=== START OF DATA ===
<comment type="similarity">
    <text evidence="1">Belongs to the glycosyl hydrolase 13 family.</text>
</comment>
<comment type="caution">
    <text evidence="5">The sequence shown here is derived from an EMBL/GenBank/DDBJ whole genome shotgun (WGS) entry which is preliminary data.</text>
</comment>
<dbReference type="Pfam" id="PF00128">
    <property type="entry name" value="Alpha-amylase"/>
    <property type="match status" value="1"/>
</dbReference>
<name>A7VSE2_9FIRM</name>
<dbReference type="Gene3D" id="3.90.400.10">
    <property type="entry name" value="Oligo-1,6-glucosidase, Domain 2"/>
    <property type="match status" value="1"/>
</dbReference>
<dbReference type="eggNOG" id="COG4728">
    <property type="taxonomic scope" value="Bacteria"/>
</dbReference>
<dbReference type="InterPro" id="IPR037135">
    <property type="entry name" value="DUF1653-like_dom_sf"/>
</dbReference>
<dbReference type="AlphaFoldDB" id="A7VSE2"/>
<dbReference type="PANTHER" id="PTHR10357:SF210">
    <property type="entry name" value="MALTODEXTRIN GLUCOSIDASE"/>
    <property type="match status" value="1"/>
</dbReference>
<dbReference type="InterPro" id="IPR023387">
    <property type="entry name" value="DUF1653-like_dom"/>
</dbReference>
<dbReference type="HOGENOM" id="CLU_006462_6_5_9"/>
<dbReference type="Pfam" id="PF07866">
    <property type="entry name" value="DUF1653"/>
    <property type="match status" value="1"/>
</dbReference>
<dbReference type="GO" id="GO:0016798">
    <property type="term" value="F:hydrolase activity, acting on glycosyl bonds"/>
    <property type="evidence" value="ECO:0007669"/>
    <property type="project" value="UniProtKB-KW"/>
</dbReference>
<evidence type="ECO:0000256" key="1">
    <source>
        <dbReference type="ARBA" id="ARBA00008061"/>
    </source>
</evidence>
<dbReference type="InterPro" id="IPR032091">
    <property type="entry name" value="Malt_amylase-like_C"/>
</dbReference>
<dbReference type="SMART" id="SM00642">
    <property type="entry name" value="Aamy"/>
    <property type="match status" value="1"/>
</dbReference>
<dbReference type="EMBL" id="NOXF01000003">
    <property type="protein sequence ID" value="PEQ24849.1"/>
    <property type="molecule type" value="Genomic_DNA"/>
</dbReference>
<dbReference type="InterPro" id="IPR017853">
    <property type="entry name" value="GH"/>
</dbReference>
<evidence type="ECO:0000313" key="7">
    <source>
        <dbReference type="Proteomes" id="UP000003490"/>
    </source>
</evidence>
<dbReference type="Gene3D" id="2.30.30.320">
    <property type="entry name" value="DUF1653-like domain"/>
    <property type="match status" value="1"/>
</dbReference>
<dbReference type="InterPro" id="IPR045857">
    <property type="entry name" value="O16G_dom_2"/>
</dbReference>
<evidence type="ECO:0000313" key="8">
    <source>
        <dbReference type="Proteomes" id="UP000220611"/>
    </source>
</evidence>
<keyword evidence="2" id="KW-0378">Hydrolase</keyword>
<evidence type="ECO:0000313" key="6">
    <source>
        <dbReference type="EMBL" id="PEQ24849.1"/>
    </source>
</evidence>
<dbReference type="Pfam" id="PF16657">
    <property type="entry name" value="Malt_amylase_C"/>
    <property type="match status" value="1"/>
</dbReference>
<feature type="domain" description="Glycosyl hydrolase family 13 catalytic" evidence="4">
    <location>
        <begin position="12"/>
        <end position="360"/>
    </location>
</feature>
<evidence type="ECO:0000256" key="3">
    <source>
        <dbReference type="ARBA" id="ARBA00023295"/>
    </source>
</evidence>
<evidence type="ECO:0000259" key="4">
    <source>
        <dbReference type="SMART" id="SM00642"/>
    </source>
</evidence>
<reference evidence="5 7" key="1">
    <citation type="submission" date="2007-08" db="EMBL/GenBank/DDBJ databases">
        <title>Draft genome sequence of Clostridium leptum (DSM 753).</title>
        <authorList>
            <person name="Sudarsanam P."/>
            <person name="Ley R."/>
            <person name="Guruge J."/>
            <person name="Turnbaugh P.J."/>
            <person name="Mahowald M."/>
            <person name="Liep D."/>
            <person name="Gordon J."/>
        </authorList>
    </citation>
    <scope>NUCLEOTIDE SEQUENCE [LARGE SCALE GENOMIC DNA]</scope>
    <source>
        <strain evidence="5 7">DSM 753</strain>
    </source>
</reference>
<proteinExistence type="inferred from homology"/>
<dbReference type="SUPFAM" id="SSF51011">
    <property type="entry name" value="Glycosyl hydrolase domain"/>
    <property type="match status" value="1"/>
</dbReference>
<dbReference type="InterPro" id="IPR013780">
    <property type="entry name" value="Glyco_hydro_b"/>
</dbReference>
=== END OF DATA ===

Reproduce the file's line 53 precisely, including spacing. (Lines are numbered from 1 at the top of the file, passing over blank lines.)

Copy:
    <property type="protein sequence ID" value="PEQ24849.1"/>